Czech travel documents to hold digital fingerprints


International and national experts came together at Prague's Charles University this week to discuss the legal aspects of counter-terrorism. Besides political, technical, and human rights issues, the conference also focused on inter-state cooperation. Washington and Brussels have clear-cut ways of dealing with terrorism but what about smaller individual countries, such as the Czech Republic, where the threat of a terrorist attack is far smaller?

"We haven't had any relevant examples of potential terrorist attacks but what we should mention is that there are people, who are suspected of being members of some international terrorist organisations and there are also cases of trying to establish some fund-raising organisations that could be misused for terrorist purposes but that is all we can say about this situation."

Oldrich Krulik, from the Czech Interior Ministry's Security Policy Department. Mr Krulik adds that people suspected of working with terrorist organisations have also taken an interest in purchasing weapons or weapon technologies in the Czech Republic. To establish further ways of cooperating with other countries and monitoring these activities, the Interior Ministry is working on a new action plan to combat terrorism. While the country's counter-terrorist measures have so far not infringed on people's basic rights and freedoms, one planned measure - the collection of biometric data - that is biological information about individuals - is potentially contentious:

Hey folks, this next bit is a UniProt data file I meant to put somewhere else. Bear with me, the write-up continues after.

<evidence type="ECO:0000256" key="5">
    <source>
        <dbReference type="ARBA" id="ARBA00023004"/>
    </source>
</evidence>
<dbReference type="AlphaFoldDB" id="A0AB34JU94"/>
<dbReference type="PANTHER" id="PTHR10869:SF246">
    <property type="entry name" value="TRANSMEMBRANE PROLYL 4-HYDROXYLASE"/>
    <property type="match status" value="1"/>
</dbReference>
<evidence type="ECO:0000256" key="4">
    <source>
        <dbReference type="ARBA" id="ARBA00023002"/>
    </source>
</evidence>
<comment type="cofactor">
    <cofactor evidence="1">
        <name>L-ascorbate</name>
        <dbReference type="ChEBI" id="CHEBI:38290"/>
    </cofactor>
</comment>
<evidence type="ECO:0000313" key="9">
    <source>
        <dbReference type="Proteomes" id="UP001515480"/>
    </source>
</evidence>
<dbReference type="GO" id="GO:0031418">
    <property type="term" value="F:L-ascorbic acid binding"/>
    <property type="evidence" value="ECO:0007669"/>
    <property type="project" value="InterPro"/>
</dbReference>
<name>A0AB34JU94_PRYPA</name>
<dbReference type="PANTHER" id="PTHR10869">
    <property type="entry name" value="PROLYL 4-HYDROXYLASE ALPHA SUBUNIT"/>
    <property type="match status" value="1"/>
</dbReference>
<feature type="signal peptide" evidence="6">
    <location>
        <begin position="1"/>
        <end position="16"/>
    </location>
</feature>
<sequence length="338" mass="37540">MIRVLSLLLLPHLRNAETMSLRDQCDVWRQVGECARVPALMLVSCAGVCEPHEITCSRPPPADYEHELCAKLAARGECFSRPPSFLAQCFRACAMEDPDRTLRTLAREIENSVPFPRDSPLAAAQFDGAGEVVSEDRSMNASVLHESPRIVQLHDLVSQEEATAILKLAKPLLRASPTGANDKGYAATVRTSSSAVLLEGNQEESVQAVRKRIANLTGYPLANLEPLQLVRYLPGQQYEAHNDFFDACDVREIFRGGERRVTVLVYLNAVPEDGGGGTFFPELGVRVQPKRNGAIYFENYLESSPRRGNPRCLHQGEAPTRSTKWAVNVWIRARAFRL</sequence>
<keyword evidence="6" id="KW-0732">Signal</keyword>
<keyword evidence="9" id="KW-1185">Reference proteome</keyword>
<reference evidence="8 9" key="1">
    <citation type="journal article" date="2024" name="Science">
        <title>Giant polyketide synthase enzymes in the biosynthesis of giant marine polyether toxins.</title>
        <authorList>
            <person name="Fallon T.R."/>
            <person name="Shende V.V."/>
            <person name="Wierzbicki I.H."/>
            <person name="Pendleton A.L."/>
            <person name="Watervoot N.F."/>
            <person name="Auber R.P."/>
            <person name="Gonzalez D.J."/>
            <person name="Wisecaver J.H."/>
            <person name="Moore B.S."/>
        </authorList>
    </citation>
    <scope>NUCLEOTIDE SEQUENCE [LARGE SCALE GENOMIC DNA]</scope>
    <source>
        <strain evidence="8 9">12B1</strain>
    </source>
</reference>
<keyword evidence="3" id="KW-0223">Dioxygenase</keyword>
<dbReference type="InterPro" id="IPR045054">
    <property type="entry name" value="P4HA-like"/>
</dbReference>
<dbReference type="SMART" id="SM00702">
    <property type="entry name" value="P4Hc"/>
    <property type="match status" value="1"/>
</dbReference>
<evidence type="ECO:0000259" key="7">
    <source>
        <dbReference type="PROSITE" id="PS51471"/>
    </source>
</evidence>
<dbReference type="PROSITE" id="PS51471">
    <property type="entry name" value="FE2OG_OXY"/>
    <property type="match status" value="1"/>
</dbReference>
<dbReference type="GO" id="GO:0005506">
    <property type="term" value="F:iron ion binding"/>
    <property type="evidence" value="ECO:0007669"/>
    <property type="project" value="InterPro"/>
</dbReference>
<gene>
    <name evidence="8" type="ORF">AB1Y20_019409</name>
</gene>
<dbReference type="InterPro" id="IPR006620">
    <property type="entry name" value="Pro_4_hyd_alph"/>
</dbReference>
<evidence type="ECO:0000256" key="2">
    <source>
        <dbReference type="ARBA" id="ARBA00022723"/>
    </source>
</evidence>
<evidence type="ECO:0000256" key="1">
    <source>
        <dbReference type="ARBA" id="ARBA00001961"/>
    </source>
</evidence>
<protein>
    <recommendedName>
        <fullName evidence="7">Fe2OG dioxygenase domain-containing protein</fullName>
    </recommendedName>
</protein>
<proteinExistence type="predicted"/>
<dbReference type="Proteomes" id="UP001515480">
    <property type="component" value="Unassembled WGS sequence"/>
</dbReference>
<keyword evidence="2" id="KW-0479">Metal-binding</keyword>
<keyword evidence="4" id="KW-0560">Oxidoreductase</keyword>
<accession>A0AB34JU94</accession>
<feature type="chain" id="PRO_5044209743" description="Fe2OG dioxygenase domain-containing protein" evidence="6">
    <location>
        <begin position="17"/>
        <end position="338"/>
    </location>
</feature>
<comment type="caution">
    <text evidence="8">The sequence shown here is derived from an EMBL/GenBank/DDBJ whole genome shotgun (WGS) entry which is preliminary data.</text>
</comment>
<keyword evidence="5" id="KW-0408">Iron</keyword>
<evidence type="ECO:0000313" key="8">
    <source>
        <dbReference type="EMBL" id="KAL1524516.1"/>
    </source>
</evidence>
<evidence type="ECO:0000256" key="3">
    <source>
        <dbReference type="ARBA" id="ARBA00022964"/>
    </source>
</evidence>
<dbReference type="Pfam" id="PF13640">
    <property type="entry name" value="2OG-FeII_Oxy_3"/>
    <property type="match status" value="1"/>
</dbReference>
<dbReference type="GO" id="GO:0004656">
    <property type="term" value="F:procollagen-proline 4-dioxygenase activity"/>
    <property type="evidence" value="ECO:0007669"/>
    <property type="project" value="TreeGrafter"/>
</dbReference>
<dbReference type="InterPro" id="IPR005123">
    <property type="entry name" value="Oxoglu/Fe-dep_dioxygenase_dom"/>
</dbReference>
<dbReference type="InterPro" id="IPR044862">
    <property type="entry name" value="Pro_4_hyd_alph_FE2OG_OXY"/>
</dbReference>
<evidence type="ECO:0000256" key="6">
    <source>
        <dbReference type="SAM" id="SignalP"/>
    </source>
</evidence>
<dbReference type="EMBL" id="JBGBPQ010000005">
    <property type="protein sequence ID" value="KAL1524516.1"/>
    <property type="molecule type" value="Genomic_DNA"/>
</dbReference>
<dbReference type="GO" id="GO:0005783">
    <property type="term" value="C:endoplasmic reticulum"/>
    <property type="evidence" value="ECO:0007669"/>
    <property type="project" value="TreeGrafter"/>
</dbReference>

"We are going along with other countries in the EU, where biometric data are coordinated and it seems that within two years, they will be included in all newly issued travel documents. First there will be a digital photograph of the document holder and then a digital fingerprint. Yes, one can say that some people could feel threatened by this but all the data bases are going to be kept secure and will be properly guarded. Yes, it's also true that everything that was created by man was afterwards misused, but let me assure you that we are doing our best to make sure that fundamental human rights are not affected."

But many human rights activists disagree. Dr. Harald Scheu from Charles's University, one of the organisers of this week's event says, even though they may not win this battle, there is a lot they can do to ensure basic rights violations in national security are kept to a minimum:

"Various human rights could be limited during the counter-terrorism activities of the state but it has always to be answered with a view to the current situation and the current conditions under which human rights are limited. I think we came to a conclusion that human rights conventions do provide for certain standards. It's a question of the monitoring procedure, which within international human rights bodies should probably be more effective in the future in order to control the implementation of actual human rights standards."

The Czech Republic is a country with plenty of experience of the abuse of data collected by the state. In communist days, the regime was obsessed with knowing every detail of people's lives, so any measures infringing on people's privacy, will inevitably be received with caution.